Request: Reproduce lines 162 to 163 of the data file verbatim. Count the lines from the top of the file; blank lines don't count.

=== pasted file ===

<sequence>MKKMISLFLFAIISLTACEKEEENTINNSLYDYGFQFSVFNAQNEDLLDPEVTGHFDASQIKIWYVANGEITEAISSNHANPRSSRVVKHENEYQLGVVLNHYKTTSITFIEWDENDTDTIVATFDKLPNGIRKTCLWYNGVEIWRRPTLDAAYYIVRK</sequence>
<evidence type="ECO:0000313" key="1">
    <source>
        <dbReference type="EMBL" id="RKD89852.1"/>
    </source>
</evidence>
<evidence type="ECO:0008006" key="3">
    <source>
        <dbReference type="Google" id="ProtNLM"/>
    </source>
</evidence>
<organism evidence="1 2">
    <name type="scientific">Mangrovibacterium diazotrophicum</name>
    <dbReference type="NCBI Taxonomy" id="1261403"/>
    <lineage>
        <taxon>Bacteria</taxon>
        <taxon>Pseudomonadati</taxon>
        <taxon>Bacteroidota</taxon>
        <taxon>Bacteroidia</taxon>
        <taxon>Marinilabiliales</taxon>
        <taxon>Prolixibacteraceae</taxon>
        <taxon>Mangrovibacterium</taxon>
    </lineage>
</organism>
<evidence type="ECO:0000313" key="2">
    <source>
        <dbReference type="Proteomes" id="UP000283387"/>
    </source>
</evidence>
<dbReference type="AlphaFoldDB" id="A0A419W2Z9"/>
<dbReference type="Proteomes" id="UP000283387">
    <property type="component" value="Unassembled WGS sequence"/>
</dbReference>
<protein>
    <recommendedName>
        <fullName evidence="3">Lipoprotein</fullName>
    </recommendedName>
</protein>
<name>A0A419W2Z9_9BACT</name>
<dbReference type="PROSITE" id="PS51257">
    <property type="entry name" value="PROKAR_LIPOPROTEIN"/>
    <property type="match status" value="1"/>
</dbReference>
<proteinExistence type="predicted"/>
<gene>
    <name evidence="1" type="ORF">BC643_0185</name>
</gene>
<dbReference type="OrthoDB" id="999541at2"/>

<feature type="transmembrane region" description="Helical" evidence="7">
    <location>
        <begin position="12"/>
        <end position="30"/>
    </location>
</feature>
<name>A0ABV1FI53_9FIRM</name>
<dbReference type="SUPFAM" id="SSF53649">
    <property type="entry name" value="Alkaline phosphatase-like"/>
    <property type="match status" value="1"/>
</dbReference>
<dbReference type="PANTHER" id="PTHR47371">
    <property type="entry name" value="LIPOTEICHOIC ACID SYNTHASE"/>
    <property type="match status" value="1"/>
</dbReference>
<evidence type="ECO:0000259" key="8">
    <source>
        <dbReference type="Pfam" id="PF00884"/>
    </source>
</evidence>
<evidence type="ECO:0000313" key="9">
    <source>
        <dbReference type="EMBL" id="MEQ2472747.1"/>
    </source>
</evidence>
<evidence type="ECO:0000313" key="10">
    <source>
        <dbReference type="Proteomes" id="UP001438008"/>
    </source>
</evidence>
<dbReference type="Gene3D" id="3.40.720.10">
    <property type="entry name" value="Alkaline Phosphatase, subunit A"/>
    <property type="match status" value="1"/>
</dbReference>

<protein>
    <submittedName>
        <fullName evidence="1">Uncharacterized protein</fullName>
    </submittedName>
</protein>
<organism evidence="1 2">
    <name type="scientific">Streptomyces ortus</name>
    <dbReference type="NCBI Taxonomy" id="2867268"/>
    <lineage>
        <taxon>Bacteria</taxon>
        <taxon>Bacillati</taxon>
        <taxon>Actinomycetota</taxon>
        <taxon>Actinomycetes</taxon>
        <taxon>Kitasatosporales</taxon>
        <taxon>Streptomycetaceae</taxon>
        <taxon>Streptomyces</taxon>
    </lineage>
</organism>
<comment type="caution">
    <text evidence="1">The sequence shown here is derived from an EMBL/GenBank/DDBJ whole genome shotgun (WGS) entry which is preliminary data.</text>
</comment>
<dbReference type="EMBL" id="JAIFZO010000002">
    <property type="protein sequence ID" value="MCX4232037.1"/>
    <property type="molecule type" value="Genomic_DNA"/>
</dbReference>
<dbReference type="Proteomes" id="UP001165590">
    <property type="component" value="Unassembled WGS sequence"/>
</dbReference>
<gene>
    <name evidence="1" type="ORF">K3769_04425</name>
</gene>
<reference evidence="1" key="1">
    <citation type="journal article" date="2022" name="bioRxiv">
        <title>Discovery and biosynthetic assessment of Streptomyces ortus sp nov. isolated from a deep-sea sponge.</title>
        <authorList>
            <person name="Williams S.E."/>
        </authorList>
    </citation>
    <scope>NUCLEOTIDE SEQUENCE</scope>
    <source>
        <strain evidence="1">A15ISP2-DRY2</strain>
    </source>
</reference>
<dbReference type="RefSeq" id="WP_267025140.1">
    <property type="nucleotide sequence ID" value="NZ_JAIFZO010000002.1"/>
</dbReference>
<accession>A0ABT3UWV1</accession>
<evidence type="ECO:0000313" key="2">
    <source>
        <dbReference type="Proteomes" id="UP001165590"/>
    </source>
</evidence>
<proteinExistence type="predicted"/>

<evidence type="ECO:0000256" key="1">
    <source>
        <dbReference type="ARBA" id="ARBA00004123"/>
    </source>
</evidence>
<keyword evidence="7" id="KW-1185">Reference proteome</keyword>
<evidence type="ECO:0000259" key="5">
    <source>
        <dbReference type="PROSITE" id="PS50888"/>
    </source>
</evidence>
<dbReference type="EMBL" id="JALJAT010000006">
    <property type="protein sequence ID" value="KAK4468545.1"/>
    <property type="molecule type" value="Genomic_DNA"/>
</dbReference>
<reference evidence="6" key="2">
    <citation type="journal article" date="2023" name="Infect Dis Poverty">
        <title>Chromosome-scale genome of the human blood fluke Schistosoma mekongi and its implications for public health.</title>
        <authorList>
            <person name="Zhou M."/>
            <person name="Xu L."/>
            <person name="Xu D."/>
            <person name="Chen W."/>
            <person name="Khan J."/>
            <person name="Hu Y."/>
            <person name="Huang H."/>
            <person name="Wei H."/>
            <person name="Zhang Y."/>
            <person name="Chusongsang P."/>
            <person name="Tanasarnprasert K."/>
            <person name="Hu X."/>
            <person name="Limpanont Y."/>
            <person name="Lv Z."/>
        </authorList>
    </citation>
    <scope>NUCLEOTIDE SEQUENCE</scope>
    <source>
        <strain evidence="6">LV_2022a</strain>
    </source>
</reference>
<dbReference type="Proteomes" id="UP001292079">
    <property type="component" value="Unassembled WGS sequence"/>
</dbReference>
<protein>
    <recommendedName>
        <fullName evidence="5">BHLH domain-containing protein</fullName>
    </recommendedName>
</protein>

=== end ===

            <person name="Wei H."/>
            <person name="Zhang Y."/>